Drawn to the memorial in the park’s far corner, I noticed that the American flag stood at half mast in remembrance of 9/11. Walking over and peering into the reflective granite of the monument, my visage was cast onto its shining surface. As I looked at my image brushed onto the dark rock, I couldn’t help but feel grateful knowing that without the sacrifice of our veterans, there wouldn’t be a reflection at all.

Griffith Public Library – Griffith, Indiana: Fear Itself…

This year I signed up for a special topics class in literature and culture at Purdue University Calumet. Before taking this class I was made well aware that the “topic” would be determined by the assigned professor, and much to my chagrin, his selection was horror… how “special”.

While I appreciate the impact that the horror genre has had on our culture, I would rather not investigate how it impacts me. Procrastinating even watching a clip from the mildest of fright films, it wasn’t until just last weekend that I braved The Mothman Prophecies (said mildest film).

I’m pretty sure this elusion to scary movies originated during my middle school years. Back in the day when LAN parties were still cool, and Halo 2 was still new, my reputation as a hardcore gamer got me invited to a high school Halo tournament. Spending the night at the tournament host’s crib to help set up the next day, my adolescent self couldn’t have felt more awesome as the only fourteen year-old amongst five kids who had driver’s licenses.

When one of the “bros” suggested we go out to Blockbuster to snag a movie, the first title that was unanimously voted on was The Grudge. Never having heard of the movie, I only assumed it would be the best darn action film only a testosterone packed overnighter could provide. I was wrong…

Forced to watch undead, mutilated corpses maliciously stalk their victims in the “sanctuary” of my host’s dark basement, this first experience with a horror film wasn’t the best. If that wasn’t enough, when it came time to crash, my sleeping bag was strategically placed at the foot of the stairs with the light of the moon eerily crawling down the steps. Paralyzed in fear the duration of the night, it wasn’t until the sun rose that I cried tears of joy having survived till morning.

Now, ten years later, I was about to do it again…

Biking to the Griffith Public Library just off North Broad street, I took in all the sun, warmth, blue skies, generally anything happy before I ruined it after having to watch The Ring. The Griffith Branch had always been my designated library as far back as I could remember. However, all of that’s going to change once they move to their new location on 45th Street sometime in November. Not that I’m too sentimental towards the old branch, it’s just going to be weird biking a different route so soon.

When I arrived at the Griffith Branch, I idly rummaged the video shelves, praying that The Ring would be checked out. Apparently, I wasn’t praying hard enough. Grabbing the movie and heading out, I dreaded every pedal drawing me closer to home.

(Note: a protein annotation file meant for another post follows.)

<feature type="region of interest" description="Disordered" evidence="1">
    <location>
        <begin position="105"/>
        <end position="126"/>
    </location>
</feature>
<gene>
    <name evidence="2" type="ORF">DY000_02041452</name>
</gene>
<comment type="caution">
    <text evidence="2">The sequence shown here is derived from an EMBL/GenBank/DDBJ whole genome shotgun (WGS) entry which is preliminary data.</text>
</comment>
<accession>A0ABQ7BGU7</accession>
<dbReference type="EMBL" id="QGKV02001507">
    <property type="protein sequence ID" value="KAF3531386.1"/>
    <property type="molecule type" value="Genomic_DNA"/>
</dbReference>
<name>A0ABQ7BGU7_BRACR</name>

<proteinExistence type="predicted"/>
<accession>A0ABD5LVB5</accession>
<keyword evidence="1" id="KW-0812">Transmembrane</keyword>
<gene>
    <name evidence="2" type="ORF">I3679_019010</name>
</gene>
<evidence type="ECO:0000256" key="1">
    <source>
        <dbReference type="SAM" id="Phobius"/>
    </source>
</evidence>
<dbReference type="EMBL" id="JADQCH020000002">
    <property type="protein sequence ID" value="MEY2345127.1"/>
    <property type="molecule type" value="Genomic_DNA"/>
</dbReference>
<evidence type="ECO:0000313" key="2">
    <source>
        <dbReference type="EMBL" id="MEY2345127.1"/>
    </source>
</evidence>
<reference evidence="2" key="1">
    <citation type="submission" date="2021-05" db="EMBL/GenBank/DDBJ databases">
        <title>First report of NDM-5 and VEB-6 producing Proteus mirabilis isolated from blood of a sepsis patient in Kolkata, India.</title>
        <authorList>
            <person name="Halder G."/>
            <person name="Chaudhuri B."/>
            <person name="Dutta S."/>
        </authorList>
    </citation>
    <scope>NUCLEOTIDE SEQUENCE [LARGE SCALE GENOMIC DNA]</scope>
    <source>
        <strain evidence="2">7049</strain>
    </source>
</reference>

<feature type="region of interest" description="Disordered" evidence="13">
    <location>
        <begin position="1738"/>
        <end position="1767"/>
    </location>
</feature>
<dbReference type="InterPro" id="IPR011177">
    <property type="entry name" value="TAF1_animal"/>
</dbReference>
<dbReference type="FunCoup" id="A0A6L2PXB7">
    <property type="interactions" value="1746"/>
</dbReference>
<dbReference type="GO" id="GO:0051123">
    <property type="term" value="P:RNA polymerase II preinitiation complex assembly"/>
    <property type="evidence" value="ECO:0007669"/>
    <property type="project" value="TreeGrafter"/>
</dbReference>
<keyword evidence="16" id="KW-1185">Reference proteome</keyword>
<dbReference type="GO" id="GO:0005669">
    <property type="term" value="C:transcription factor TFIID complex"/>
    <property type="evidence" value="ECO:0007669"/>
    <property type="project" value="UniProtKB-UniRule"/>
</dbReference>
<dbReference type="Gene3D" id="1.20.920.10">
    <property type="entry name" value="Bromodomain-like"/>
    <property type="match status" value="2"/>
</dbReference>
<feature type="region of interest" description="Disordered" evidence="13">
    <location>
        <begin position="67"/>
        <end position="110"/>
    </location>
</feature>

Making sure I still had an ample amount of daylight left, I popped in the DVD and turned on the lights. I don’t know if any of you have ever watched The Ring completely alone with nothing but a border collie to keep you company, but it is not something I would recommend.

Jumping and twitching every time a car passed by, gasping with every phone call and gripping my dog so tight that I had a hand full of black and white fur, I felt my suppressed middle school self emerge from his tomb with vengeance. Once the movie had finally finished, I immediately ejected the disc and looked outside as the sun started set.

Boy, was this going to be a long night.

Griffith Historical Park – Griffith, Indiana: Sea Legs

I’ve never been really good at math, but today’s equation wasn’t too hard to grasp: endless shrimp = very short bike ride.

Visiting Red Lobster early this afternoon, I found myself face to face with unlimited refillable shrimp and an increasingly limited stomach. Of course it has taken years of training, but I have successfully conditioned myself to ignore the primal instinct telling me to stop eating allowing for hours upon hours of hazardous gorging.

Teriyaki, popcorn, fried, and coconut, I was literally overwhelmed by the number of choices. Experimenting with the teriyaki shrimp on the side of the coconut (something I knew I liked), it really surprised me how delicious this new Asian zing was smothered on a shellfish.

After a few more refills of the teriyaki splashed shrimp, I once again was faced with another math problem; how much pressure could the seams of my pants take before ripping in proportion to the amount of refills I decided to ingest? Needless to say, it was time to go.

When I got home I sluggishly took my bike out to the Griffith Historical Park and swung around to the edge of the Highland path off 45th Street. Too drunk on seafood to take in the scenery, the entire experience was like riding on a wobbly boat just begging for the relief of a shark attack…

On the return ride home I was halted by two trains, which I looked at as gracious gifts from God, giving me brief moments of solace in between the nausea.

I considered it a great accomplishment having made it home without regurgitating my well spent $14.99.

Now safely in the house, laying down on the couch, I stared blankly up at the ceiling. The swirling white texture of the walls made me think of my leftover mashed potatoes.

…Mashed potatoes. Those sound good.